West Virginia

(information last updated January 2019)

Ongoing Projects:

State Project(s):

The West Virginia Department of Environmental Protection (“WVDEP”) runs a volunteer water quality monitoring program: WV Save our Streams.  See WV Save Our Streams, W. Va. Dep’t of Envtl. Protection, http://www.dep.wv.gov/WWE/getinvolved/sos/Pages/default.aspx (last visited Feb. 7, 2019). Through the program, volunteers monitor macroinvertebrate populations, using them as indicator species for water quality.  See id.  WVDEP appears to have created this program on its own initiative.


In April 2017, the West Virginia Division of Natural Resources launched a citizen science initiative to document the distribution of timber rattlesnakes in the state. See Help Biologists Track the Distribution of West Virginia’s State Reptile, W. Va. Division of Nat. Resources, http://www.wvdnr.gov/rattlesnakereport/ (last visited Feb. 7, 2019).

Collection of Information:

Scientific Collecting Permit:

Only qualified individuals and institutions may acquire a scientific collection permit to collect fish or wildlife for research purposes. See W. Va. Code § 20-2-50; W. Va. Code R. 58-42-1 et seq.; West Virginia Scientific Collecting Permit Application Requirements, W.Va. Division of Nat. Resources, http://www.wvdnr.gov/wildlife/scollectpermit.shtm (last visited Feb. 7, 2019).

Other Provisions: 

See infra “Drone Laws.”

Trespass Law:

Criminal Liability for Trespass Despite Lack of Notice:

No.  Entry upon property does not constitute criminal trespass unless “notice against entering or remaining is either given by actual communication . . . or by posting, fencing, or cultivation.”  W. Va. Code § 61-3B-3(a).

Drone Law:


“[A] person may not operate an unmanned aircraft system:


  1. To knowingly and intentionally capture or take photographs, images, video, or audio of another person or the private property of another, without the other person’s permission, in a manner that would invade the individual’s reasonable expectation of privacy, including, but not limited to, capturing, or recording through a window;


  1. To knowingly and intentionally view, follow, or contact another person or the private property of another without the other person’s permission in a manner that would invade the individual’s reasonable expectation of privacy, including, but not limited to, viewing, following, or contacting through a window….” W. Va. Code § 61-16-2(a)(1)-(2).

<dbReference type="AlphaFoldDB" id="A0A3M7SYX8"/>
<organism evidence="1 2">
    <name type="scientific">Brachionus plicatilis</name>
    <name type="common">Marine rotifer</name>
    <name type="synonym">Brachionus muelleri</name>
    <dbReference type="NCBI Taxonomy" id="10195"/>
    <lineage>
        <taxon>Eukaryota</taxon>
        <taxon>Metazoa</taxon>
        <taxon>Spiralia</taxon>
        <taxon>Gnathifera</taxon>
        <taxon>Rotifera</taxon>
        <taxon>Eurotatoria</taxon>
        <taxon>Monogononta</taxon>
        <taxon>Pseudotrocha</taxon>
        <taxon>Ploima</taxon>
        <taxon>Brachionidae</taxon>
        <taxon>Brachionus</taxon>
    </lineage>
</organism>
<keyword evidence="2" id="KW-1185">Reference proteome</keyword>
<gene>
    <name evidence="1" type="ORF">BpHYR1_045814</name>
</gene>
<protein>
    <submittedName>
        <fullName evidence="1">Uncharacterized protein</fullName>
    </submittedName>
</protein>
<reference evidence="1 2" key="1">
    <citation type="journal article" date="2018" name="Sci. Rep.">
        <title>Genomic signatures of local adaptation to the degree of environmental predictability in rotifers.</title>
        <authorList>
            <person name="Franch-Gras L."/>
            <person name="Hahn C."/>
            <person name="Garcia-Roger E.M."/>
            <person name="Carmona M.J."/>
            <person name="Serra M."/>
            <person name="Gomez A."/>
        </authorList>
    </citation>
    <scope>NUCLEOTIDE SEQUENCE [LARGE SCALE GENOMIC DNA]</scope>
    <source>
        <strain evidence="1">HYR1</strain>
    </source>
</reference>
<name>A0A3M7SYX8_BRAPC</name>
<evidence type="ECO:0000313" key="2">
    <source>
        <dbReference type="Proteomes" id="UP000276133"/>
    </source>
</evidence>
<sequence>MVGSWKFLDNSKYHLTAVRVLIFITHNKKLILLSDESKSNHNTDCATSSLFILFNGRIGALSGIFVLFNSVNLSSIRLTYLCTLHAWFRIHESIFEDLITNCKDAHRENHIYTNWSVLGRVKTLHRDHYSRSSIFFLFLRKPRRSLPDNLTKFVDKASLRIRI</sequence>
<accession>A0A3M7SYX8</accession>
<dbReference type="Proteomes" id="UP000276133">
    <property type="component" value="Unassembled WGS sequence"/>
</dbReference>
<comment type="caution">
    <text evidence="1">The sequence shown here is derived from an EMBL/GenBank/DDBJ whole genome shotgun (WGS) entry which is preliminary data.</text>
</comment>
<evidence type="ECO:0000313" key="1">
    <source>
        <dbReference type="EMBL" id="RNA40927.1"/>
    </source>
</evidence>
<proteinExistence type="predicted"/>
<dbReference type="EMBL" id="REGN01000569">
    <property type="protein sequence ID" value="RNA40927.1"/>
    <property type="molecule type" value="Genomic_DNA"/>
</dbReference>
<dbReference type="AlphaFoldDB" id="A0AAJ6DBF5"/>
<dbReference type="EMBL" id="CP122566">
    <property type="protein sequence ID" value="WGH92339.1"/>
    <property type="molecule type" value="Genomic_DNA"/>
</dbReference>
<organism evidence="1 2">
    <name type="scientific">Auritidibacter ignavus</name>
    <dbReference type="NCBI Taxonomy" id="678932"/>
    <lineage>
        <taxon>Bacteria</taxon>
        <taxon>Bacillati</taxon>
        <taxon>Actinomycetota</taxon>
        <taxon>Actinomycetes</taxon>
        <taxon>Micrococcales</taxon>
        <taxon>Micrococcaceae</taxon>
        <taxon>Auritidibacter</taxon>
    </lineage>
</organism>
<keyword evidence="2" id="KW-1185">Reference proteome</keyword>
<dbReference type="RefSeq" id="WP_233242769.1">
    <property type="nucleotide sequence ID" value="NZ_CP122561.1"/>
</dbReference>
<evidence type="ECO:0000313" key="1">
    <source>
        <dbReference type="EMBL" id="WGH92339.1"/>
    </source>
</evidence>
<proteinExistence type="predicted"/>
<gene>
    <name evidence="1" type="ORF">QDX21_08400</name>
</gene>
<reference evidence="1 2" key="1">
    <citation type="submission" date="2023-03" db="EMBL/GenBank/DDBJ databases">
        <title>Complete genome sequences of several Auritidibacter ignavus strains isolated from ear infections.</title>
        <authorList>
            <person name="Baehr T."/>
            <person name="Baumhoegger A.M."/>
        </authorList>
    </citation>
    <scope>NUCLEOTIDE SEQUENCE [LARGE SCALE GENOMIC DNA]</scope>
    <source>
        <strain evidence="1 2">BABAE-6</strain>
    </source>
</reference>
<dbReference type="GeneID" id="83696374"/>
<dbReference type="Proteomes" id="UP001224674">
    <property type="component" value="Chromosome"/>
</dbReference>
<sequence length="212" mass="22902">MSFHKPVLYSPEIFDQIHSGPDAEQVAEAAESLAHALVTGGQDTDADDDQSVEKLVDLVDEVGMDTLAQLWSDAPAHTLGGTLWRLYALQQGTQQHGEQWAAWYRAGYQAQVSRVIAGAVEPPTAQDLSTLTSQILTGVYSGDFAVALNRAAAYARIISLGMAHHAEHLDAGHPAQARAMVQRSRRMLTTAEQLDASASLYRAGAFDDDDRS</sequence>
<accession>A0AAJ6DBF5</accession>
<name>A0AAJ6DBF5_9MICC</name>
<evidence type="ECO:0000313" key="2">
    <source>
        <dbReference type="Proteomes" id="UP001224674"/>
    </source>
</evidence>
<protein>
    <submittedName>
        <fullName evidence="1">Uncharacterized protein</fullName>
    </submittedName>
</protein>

“Any person violating the provisions of subsection (a) of this section is guilty of a misdemeanor and, upon conviction thereof, shall be fined not less than $100 nor more than $1,000 or confined in jail for not more than one year, or both fined and confined.” Id. § 61-16-2(b).

Harassment of Wildlife:

It is prohibited to “[u]se a drone or other unmanned aircraft to hunt, take, wound, harass, transport, or kill a wild bird or wild animal[.]” W. Va. Code § 20-2-5(a)(5).

State Parks:

“Persons who intend to operate an unmanned aircraft system shall register at the area superintendent’s office prior to engaging or participating in the operation of any unmanned aircraft system and specify where the activity will take place.… Participants in drone operation activities assume full responsibility and liability for any risk or injury related to using an unmanned aircraft system.” W. Va. Code § 20-5-2(b)(16).

Stalking Laws:

Criminal Law: 

“Any person who repeatedly follows another knowing or having reason to know that the conduct causes the person followed to reasonably fear for his or her safety or suffer significant emotional distress, is guilty of a misdemeanor and, upon conviction thereof, shall be incarcerated in the county or regional jail for not more than six months or fined not more than one thousand dollars, or both.”  W. Va. Code § 61-2-9a(a).

Use of Information:

Although our research is incomplete, this provision could be construed to allow the use of information collected by citizens.

Explicitly Allows:

“In enforcing emission limitations in any rule, including any rule which has been incorporated into the State Implementation Plan by [the U.S. Environmental Protection Agency], any credible evidence may be used by the Director for the purpose of establishing whether a person has violated or is in violation.”  W. Va. Code R. § 45-38-5.1.

Evidentiary Standards:

Pleading a Claim:

Requires certification that “the allegations and other factual contentions have evidentiary support or, if specifically so identified, are likely to have evidentiary support after a reasonable opportunity for further investigation or discovery.”  W. Va. R. Civ. P. 11(b)(3).

Authentication or Chain of Custody:


“To satisfy the requirement of authenticating or identifying an item of evidence, the proponent must produce evidence sufficient to support a finding that the item is what the proponent claims it is.”  W. Va. R. Evid. 901(a).

Expert Testimony:

Wilt-Daubert standard, but only for scientific knowledge.  See Gentry v. Mangum, 466 S.E.2d 171, 185-86 (W. Va. 1995); Wilt v. Buracker, 443 S.E.2d 196, 203 (W. Va. 1993).


Please note that this discussion is not moderated by the Emmett Environmental Law & Policy Clinic.